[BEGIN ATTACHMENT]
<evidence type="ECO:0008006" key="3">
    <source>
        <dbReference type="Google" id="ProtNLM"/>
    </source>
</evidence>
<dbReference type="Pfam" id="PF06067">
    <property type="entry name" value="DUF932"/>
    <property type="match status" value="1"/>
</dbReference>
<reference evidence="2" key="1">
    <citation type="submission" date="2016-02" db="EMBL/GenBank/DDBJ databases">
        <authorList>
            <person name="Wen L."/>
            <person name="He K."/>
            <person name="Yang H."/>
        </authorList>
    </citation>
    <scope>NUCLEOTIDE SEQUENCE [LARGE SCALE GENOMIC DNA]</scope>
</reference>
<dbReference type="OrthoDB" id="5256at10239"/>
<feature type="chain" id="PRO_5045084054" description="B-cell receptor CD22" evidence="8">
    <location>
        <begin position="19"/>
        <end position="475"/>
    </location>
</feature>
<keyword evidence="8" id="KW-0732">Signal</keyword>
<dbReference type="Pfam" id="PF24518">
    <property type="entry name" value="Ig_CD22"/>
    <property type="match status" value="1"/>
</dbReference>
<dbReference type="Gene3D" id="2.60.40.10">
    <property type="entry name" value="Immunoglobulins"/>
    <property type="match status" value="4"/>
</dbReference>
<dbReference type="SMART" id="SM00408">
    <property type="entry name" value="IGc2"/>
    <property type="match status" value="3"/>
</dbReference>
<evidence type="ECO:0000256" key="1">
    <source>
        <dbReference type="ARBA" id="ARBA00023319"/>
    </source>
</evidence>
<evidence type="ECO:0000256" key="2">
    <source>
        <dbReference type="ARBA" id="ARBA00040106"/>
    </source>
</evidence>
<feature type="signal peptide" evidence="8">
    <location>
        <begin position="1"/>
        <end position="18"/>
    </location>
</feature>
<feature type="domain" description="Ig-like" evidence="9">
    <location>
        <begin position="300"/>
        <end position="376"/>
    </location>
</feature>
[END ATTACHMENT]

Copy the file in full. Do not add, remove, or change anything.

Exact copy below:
<evidence type="ECO:0008006" key="3">
    <source>
        <dbReference type="Google" id="ProtNLM"/>
    </source>
</evidence>
<dbReference type="Pfam" id="PF06067">
    <property type="entry name" value="DUF932"/>
    <property type="match status" value="1"/>
</dbReference>
<reference evidence="2" key="1">
    <citation type="submission" date="2016-02" db="EMBL/GenBank/DDBJ databases">
        <authorList>
            <person name="Wen L."/>
            <person name="He K."/>
            <person name="Yang H."/>
        </authorList>
    </citation>
    <scope>NUCLEOTIDE SEQUENCE [LARGE SCALE GENOMIC DNA]</scope>
</reference>
<dbReference type="OrthoDB" id="5256at10239"/>
<feature type="chain" id="PRO_5045084054" description="B-cell receptor CD22" evidence="8">
    <location>
        <begin position="19"/>
        <end position="475"/>
    </location>
</feature>
<keyword evidence="8" id="KW-0732">Signal</keyword>
<dbReference type="Pfam" id="PF24518">
    <property type="entry name" value="Ig_CD22"/>
    <property type="match status" value="1"/>
</dbReference>
<dbReference type="Gene3D" id="2.60.40.10">
    <property type="entry name" value="Immunoglobulins"/>
    <property type="match status" value="4"/>
</dbReference>
<dbReference type="SMART" id="SM00408">
    <property type="entry name" value="IGc2"/>
    <property type="match status" value="3"/>
</dbReference>
<evidence type="ECO:0000256" key="1">
    <source>
        <dbReference type="ARBA" id="ARBA00023319"/>
    </source>
</evidence>
<evidence type="ECO:0000256" key="2">
    <source>
        <dbReference type="ARBA" id="ARBA00040106"/>
    </source>
</evidence>
<feature type="signal peptide" evidence="8">
    <location>
        <begin position="1"/>
        <end position="18"/>
    </location>
</feature>
<feature type="domain" description="Ig-like" evidence="9">
    <location>
        <begin position="300"/>
        <end position="376"/>
    </location>
</feature>